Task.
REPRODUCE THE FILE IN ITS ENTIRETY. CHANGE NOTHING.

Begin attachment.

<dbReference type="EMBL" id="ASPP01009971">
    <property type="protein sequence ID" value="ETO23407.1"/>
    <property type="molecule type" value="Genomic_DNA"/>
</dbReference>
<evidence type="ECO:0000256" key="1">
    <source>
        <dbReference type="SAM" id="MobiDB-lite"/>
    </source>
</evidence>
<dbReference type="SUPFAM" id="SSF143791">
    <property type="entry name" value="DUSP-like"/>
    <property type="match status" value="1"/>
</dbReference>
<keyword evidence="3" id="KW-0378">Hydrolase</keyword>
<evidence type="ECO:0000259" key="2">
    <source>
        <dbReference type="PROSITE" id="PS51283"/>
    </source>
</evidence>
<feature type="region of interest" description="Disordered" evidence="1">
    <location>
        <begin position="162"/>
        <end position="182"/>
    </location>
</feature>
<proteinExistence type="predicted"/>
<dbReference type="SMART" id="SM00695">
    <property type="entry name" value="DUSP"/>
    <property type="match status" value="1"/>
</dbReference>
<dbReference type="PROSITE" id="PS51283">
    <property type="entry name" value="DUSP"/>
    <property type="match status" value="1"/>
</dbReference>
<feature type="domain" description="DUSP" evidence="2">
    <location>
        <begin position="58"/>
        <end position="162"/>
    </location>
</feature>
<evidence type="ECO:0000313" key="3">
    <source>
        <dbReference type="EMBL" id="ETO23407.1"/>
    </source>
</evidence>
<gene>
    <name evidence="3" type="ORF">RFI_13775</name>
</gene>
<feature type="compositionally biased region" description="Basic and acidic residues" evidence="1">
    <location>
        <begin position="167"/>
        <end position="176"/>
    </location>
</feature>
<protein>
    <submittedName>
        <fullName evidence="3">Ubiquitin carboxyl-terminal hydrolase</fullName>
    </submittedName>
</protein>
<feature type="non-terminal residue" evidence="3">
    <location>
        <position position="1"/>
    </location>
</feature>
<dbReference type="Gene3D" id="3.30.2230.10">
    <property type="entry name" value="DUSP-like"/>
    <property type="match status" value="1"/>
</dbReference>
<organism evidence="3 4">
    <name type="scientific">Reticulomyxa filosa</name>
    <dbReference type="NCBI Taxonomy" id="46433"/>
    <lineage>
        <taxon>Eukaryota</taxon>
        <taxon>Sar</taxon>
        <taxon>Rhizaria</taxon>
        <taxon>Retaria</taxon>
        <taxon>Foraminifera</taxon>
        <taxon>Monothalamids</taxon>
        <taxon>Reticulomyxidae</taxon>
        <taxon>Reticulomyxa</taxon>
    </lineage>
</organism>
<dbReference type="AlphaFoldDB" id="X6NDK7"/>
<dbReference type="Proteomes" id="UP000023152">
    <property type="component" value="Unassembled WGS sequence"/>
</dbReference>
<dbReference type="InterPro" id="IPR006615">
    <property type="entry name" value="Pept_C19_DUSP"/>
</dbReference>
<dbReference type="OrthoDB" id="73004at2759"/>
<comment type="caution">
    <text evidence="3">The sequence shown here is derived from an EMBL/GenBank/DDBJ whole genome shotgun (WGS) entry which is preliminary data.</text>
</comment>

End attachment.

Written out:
<dbReference type="EMBL" id="ASPP01009971">
    <property type="protein sequence ID" value="ETO23407.1"/>
    <property type="molecule type" value="Genomic_DNA"/>
</dbReference>
<evidence type="ECO:0000256" key="1">
    <source>
        <dbReference type="SAM" id="MobiDB-lite"/>
    </source>
</evidence>
<dbReference type="SUPFAM" id="SSF143791">
    <property type="entry name" value="DUSP-like"/>
    <property type="match status" value="1"/>
</dbReference>
<keyword evidence="3" id="KW-0378">Hydrolase</keyword>
<evidence type="ECO:0000259" key="2">
    <source>
        <dbReference type="PROSITE" id="PS51283"/>
    </source>
</evidence>
<feature type="region of interest" description="Disordered" evidence="1">
    <location>
        <begin position="162"/>
        <end position="182"/>
    </location>
</feature>
<proteinExistence type="predicted"/>
<dbReference type="SMART" id="SM00695">
    <property type="entry name" value="DUSP"/>
    <property type="match status" value="1"/>
</dbReference>
<dbReference type="PROSITE" id="PS51283">
    <property type="entry name" value="DUSP"/>
    <property type="match status" value="1"/>
</dbReference>
<feature type="domain" description="DUSP" evidence="2">
    <location>
        <begin position="58"/>
        <end position="162"/>
    </location>
</feature>
<evidence type="ECO:0000313" key="3">
    <source>
        <dbReference type="EMBL" id="ETO23407.1"/>
    </source>
</evidence>
<gene>
    <name evidence="3" type="ORF">RFI_13775</name>
</gene>
<feature type="compositionally biased region" description="Basic and acidic residues" evidence="1">
    <location>
        <begin position="167"/>
        <end position="176"/>
    </location>
</feature>
<protein>
    <submittedName>
        <fullName evidence="3">Ubiquitin carboxyl-terminal hydrolase</fullName>
    </submittedName>
</protein>
<feature type="non-terminal residue" evidence="3">
    <location>
        <position position="1"/>
    </location>
</feature>
<dbReference type="Gene3D" id="3.30.2230.10">
    <property type="entry name" value="DUSP-like"/>
    <property type="match status" value="1"/>
</dbReference>
<organism evidence="3 4">
    <name type="scientific">Reticulomyxa filosa</name>
    <dbReference type="NCBI Taxonomy" id="46433"/>
    <lineage>
        <taxon>Eukaryota</taxon>
        <taxon>Sar</taxon>
        <taxon>Rhizaria</taxon>
        <taxon>Retaria</taxon>
        <taxon>Foraminifera</taxon>
        <taxon>Monothalamids</taxon>
        <taxon>Reticulomyxidae</taxon>
        <taxon>Reticulomyxa</taxon>
    </lineage>
</organism>
<dbReference type="AlphaFoldDB" id="X6NDK7"/>
<dbReference type="Proteomes" id="UP000023152">
    <property type="component" value="Unassembled WGS sequence"/>
</dbReference>
<dbReference type="InterPro" id="IPR006615">
    <property type="entry name" value="Pept_C19_DUSP"/>
</dbReference>
<dbReference type="OrthoDB" id="73004at2759"/>
<comment type="caution">
    <text evidence="3">The sequence shown here is derived from an EMBL/GenBank/DDBJ whole genome shotgun (WGS) entry which is preliminary data.</text>
</comment>